NETL is using powerful computational tools to identify advanced membrane materials that can cut carbon capture costs to less than US$50/t, an achievement that will boost the viability of the nation’s coal-fired power fleet to meet America’s growing energy needs.
Polymer-based membranes provide a simple means of separating CO2 from post-combustion flue gas to meet federal emissions requirements at coal-fired power plants. However, identifying optimal materials that offer high permeability and selectivity at an affordable cost is a challenge, with millions of possibilities.
NETL partnered with the University of Pittsburgh to investigate the use of mixed matrix membranes (MMMs), which incorporate porous nanoparticles known as metal-organic frameworks into the matrix of a sturdy polymer to enhance its capabilities. The team – led by NETL’s Jan Steckel, Ph.D., who worked with Pitt’s Chris Wilmer, Ph.D., and Lab colleagues Olukayode Ajayi, Ph.D., and Samir Budhathoki – modelled more than 1 million possible MMMs to evaluate their properties and estimate the associated cost of carbon capture.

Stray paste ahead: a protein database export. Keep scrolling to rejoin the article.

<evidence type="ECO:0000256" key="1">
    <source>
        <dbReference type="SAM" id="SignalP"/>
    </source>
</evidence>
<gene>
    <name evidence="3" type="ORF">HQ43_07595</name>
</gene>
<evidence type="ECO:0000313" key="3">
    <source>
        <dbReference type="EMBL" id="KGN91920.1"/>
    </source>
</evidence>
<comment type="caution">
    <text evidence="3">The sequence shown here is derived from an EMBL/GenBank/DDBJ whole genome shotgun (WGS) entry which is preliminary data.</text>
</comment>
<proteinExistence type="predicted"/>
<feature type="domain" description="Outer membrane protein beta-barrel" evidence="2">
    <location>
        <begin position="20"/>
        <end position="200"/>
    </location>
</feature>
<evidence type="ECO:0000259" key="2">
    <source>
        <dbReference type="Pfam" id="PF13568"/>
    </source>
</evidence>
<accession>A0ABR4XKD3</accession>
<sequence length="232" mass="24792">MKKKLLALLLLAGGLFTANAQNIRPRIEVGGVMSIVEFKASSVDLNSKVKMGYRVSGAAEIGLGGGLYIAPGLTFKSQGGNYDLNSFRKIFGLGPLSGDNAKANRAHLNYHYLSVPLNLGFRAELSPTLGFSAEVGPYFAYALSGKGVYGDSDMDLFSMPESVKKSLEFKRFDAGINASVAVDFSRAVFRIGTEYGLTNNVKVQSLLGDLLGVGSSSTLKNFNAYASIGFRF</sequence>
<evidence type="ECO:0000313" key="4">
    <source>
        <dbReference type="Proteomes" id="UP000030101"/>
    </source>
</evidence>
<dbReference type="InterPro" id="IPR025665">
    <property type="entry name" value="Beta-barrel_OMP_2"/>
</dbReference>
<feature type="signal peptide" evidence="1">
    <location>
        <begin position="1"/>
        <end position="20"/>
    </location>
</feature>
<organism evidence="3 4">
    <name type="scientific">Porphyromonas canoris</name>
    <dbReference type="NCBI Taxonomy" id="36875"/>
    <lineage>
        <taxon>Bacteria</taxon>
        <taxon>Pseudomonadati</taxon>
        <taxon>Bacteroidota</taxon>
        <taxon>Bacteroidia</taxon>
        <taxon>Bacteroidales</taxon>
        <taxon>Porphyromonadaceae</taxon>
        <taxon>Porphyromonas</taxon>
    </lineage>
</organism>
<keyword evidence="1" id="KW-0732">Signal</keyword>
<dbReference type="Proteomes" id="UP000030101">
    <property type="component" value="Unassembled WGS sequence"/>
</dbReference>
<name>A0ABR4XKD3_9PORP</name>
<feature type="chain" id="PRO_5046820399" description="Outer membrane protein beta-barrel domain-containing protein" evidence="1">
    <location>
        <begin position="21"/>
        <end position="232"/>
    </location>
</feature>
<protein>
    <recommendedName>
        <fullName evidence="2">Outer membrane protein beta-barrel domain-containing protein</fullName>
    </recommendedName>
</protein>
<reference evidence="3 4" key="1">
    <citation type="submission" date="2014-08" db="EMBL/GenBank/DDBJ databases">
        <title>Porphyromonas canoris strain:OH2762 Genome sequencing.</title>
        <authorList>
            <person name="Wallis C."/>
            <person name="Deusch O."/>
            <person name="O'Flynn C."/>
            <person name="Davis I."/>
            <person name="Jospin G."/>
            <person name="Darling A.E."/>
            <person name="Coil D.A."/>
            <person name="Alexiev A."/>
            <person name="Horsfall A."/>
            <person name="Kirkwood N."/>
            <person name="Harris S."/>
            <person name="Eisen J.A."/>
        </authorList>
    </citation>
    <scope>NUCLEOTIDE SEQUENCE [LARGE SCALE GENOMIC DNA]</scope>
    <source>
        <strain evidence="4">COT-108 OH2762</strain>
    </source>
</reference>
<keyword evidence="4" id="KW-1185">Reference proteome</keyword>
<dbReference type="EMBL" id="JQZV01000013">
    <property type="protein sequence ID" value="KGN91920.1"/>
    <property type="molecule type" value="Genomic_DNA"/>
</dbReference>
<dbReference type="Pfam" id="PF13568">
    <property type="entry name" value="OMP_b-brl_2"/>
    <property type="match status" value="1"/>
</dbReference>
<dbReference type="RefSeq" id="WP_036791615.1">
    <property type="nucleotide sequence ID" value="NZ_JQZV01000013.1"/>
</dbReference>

The techno-economic analyses identified 1153 promising MMMs with the potential for outstanding performance and costs below US$50/t of CO2 removed, marking a significant gain over existing membrane technologies. The results, first published online last fall by the prestigious journal Energy and Environmental Science and featured on the cover of this month’s print edition, highlight the importance of incorporating the right metal-organic framework to complement a particular polymer.
As Steckel’s team continues to narrow and refine its analyses, NETL is using the preliminary results to begin developing novel membranes that effectively capture CO2 at an affordable cost. The Lab is working with a commercial membrane manufacturer to scale up MMM technology and demonstrate economic feasibility using actual flue gas at the National Carbon Capture Center in Wilsonville, Alabama.
NETL’s world-renowned computational science and engineering tools help expedite efficient technology development, minimising unnecessary costs and high risk investments.
“In this work, we used computational modelling to rapidly screen MMMs to estimate both their CO2 capture performance and the resulting cost of carbon capture,” Steckel said. “We are excited about finding so many promising materials, and this result gives us a lot of optimism for membrane-based capture methods.”
NETL seeks to develop innovative technological solutions to America’s energy challenges, including reducing the cost of carbon capture. Revolutionary MMMs with exceptional permeability and selectivity offer possibilities to cut capital costs, downsize equipment and curb emissions at existing coal-fired power plants, enhancing their long-term viability to ensure clean, reliable use of the nation’s abundant fossil energy resources.